On the ladder of sense, common sense is only one rung above nonsense, and super-sense is only one rung above common sense. I try my very best with all my soul’s determination at my command to keep my life firm on the common sense rung.
A man may be dissatisfied with all the vast world, but he is almost always satisfied with the paltry common sense that he already has. The common sense that he has he feels is more than enough. To be sure, if somebody is in need of common sense, then his world can neither make any sense to others nor has any sense in itself.
The present-day world badly needs the psychiatric treatment. God is kind. He has filled the world, at least the western world, with countless psychiatrists. The psychiatrists are desperately trying to make some sense out of their patient: the world. You and your soul’s friends are leaving no stones unturned to supply and enlighten the psychiatrists with a divine sense, with a sense of the ever-growing, ever-glowing and ever-fulfilling Beyond.
Dear friend of my heart, you are absolutely right that the entire world needs an immediate change. A change for the better, of course. Whether the world deserves it or not is altogether a different matter. Yes, the world needs a total transformation, inner and outer. Now the trouble is that everybody feels that he is the wisest man on earth. Right now Napoleon’s significant utterance flashes across my mind. He said: “The only one who is wiser than anyone is everyone.”
Let me tell you a sacred secret of mine. A few years ago my heart was burning with the desire to change the face of the world. God came to me and said: “Wonderful, my son, wonderful; You want to change the world and I want to change you, your human life and earthly nature totally.” To my sorrow, I have not been able to change even an iota of the world nature. To my joy, God is succeeding in transforming me, my nature, my whole life very rapidly. Just recently I touched my Lord’s Feet and prayed to him: “God, kindly free me from my self-imposed responsibility. This world is yours, and definitely not mine. Do change the face and fate of the world at your choice hour.”
At long last I am happy. God too is happy because He sees that wisdom has dawned on my devoted head.
In the hoary past, say four thousand years ago the Vedic Seers cried most devotedly and selflessly for a better world, a world of illumination. Now you are doing the same. Not to speak of the politicians, even the lovers of humanity and religious teachers cherish the same aim, the same goal. I wish you all success.
I believe, it will not be out of place if I cordially welcome George Bernard Shaw at this point. Shaw remarked: “We are told that when Jehovah created the world he saw that the world was good — what would he say now?”
I am sure, Jehovah’s immediate reply will be: “The world, my world, is better now. Some day it has to be the very best, for I cannot be satisfied unless and until I have manifested my perfect perfection on earth.”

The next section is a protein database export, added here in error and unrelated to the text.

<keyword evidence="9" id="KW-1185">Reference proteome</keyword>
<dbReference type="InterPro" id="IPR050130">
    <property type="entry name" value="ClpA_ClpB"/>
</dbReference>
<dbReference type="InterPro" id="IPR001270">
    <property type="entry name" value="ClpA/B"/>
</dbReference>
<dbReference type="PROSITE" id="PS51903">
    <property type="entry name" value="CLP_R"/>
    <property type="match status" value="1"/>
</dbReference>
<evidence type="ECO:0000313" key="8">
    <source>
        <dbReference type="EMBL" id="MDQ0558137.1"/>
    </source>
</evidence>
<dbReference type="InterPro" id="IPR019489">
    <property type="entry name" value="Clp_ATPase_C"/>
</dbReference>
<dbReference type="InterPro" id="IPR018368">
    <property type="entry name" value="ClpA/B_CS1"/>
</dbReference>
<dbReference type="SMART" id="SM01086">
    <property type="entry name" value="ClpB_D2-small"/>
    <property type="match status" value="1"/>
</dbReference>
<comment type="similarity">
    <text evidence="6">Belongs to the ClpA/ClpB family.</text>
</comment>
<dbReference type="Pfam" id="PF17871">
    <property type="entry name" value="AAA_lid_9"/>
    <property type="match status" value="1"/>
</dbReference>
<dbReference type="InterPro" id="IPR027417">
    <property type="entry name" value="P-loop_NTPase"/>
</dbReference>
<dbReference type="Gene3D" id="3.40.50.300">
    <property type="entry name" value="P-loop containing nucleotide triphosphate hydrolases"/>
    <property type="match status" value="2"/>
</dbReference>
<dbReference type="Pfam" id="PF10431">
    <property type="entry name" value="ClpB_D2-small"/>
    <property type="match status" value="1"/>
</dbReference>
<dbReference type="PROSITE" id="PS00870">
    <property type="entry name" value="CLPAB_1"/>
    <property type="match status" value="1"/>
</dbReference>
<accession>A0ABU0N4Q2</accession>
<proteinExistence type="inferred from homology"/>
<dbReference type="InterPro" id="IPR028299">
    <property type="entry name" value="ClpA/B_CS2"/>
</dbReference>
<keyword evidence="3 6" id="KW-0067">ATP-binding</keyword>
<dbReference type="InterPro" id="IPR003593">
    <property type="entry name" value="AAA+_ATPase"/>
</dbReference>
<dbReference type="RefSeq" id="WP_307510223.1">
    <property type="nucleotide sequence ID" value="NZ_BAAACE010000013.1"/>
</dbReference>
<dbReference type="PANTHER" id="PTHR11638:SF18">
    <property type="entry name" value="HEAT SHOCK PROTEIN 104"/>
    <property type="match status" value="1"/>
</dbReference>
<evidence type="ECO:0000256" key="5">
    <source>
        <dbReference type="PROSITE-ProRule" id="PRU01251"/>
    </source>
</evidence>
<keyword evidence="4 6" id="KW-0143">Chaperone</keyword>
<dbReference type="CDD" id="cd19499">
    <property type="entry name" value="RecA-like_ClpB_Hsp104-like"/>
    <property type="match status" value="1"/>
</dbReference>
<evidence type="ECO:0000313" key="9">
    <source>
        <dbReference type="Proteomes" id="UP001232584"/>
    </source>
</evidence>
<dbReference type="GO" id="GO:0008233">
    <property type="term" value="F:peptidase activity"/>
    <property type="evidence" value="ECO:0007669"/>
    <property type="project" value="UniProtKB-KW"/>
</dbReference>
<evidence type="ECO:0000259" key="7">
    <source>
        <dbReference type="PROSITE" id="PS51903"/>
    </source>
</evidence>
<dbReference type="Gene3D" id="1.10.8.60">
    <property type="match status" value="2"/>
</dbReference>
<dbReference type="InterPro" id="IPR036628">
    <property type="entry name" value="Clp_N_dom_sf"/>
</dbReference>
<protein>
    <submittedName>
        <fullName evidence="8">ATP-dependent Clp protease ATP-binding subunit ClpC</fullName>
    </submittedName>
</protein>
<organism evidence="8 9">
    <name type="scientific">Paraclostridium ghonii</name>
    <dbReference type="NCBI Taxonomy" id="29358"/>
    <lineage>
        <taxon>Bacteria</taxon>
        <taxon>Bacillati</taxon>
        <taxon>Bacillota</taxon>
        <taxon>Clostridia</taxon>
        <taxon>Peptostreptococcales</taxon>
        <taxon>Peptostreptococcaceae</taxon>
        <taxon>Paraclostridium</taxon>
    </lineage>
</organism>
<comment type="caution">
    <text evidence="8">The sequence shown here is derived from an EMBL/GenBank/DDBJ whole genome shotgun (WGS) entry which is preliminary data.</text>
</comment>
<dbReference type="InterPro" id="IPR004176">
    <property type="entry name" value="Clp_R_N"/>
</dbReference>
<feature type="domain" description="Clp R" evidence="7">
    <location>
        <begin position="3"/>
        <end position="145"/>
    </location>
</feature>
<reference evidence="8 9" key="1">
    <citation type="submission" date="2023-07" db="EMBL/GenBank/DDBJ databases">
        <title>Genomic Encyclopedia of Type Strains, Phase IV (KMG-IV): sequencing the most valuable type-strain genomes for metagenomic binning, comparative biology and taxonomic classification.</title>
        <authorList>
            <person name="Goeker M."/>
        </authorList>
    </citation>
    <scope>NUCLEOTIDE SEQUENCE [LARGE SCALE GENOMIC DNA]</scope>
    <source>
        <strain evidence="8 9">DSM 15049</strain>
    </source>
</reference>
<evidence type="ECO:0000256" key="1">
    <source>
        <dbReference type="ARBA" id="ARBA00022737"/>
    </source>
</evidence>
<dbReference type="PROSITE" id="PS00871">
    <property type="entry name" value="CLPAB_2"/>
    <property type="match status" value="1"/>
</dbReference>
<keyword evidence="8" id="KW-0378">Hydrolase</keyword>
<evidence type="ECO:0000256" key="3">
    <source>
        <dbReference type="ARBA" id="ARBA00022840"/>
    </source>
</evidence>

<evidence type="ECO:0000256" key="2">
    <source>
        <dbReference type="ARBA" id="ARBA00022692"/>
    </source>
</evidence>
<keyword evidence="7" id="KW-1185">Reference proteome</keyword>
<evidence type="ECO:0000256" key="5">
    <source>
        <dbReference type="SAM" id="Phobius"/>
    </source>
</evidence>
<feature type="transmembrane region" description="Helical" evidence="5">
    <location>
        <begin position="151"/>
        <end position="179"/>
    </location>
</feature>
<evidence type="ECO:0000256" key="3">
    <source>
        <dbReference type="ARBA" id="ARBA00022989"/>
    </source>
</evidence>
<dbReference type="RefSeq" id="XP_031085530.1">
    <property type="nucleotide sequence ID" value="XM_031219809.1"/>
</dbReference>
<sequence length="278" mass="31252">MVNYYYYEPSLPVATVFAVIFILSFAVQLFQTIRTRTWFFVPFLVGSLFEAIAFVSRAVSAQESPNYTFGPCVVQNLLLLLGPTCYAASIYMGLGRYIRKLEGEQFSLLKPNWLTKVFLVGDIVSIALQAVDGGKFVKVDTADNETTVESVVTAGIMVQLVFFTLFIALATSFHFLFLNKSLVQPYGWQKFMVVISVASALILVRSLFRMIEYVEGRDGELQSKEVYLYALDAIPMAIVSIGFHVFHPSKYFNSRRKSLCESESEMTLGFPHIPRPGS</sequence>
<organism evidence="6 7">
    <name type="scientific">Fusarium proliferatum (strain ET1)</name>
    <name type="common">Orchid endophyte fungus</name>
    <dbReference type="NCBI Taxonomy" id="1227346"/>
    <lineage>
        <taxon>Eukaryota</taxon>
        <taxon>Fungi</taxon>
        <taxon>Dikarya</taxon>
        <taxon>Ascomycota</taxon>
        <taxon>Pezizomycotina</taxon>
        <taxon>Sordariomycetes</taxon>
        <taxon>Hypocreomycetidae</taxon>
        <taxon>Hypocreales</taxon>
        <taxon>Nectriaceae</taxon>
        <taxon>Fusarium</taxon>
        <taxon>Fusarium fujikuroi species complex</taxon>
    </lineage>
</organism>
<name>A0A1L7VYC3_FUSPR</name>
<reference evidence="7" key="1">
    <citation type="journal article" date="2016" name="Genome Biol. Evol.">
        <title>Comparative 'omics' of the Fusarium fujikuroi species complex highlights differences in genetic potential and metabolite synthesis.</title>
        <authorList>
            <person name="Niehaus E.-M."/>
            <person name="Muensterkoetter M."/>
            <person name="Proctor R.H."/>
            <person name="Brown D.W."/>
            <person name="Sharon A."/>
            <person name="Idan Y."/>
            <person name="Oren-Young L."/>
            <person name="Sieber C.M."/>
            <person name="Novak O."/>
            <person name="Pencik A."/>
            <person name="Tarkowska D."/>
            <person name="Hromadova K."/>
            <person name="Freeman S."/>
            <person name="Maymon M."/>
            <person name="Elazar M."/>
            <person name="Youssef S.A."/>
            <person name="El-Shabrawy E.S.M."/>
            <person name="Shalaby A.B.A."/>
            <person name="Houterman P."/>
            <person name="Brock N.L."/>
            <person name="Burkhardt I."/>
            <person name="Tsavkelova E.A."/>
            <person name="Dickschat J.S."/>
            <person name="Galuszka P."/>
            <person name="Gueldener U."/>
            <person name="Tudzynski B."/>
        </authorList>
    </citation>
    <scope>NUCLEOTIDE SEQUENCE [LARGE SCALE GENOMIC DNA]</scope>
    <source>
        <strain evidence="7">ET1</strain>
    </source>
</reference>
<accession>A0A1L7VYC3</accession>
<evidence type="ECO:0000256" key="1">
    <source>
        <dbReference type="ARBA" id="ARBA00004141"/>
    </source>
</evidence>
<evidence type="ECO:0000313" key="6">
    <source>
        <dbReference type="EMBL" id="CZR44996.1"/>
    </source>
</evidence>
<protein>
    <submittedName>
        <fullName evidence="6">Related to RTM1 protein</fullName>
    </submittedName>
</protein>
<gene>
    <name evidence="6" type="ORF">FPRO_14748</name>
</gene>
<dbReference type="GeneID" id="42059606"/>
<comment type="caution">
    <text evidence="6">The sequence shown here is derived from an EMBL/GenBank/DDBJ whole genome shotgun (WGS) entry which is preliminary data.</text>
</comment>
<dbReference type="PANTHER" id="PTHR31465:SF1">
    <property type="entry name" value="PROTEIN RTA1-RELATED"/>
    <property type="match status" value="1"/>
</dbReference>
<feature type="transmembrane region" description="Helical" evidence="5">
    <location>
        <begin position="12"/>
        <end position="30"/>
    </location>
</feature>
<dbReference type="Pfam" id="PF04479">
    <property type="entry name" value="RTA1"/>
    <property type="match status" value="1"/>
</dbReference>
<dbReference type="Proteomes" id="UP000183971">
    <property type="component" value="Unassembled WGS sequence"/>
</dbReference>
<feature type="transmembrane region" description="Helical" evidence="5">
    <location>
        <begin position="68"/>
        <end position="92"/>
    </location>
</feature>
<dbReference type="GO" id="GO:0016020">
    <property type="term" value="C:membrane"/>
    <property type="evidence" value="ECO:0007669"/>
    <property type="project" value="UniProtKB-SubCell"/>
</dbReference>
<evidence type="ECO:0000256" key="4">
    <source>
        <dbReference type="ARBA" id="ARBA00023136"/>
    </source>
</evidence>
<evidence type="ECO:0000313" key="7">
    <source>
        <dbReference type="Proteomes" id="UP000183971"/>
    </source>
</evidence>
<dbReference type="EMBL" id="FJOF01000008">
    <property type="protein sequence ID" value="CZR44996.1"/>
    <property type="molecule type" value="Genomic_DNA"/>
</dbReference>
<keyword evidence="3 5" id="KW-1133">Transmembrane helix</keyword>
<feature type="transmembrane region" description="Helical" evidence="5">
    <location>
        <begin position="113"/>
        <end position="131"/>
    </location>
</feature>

Shaw comes one step ahead to inspire the human souls that are eager to correct and perfect the world. “If there was nothing wrong in the world there wouldn’t be anything for us to do.”
Well, as for myself, I feel that I have many things else to do than correct and perfect the world. Let me first of all consciously and devotedly collaborate with my Lord Supreme in His tireless endeavour toward my nature’s absolute transformation.
Dear revered friend, we may not be perfect when others criticise us. We may not be perfect when we criticise others. But we are perfectly ourselves, without any mixture, when we are not observed by others.
Tolstoy was a colossal soul. He pronounced something quite striking:
“Everyone thinks of changing the world, but no one thinks of changing himself.”
However, in defence of man I wish to say that man thinks of changing the world and not himself precisely because he feels that it is infinitely easier and more important to change the world than change himself. Now we all know that his time is unimaginably precious and unbelievably limited. Since man has no time to think of changing himself, poor God is thinking of man and thinking of changing his nature. Surely, God is bound to succeed.
Your ex-self-styled and self-imposed
Jan. 5, 1969
Your whole letter can be summed up in one single word: nervousness. It seems that your life-dictionary houses only this word, and no other word. I can rightly call you Nervousness A 1. Of course, with your kind permission.
You have been coming to the Centre regularly, faithfully and devotedly. When I look at you, or you look at me, you become nervousness itself. The other day I gave you a short interview. You wanted your heart to speak to me. But unfortunately your nervousness spoke in its place. You made me feel that I am either a lion or a tiger. Dear Robert, why do you want me to go back to my animal incarnations which I left with untold difficulties many centuries ago. I am a simple human being. You need not and must not be afraid of me.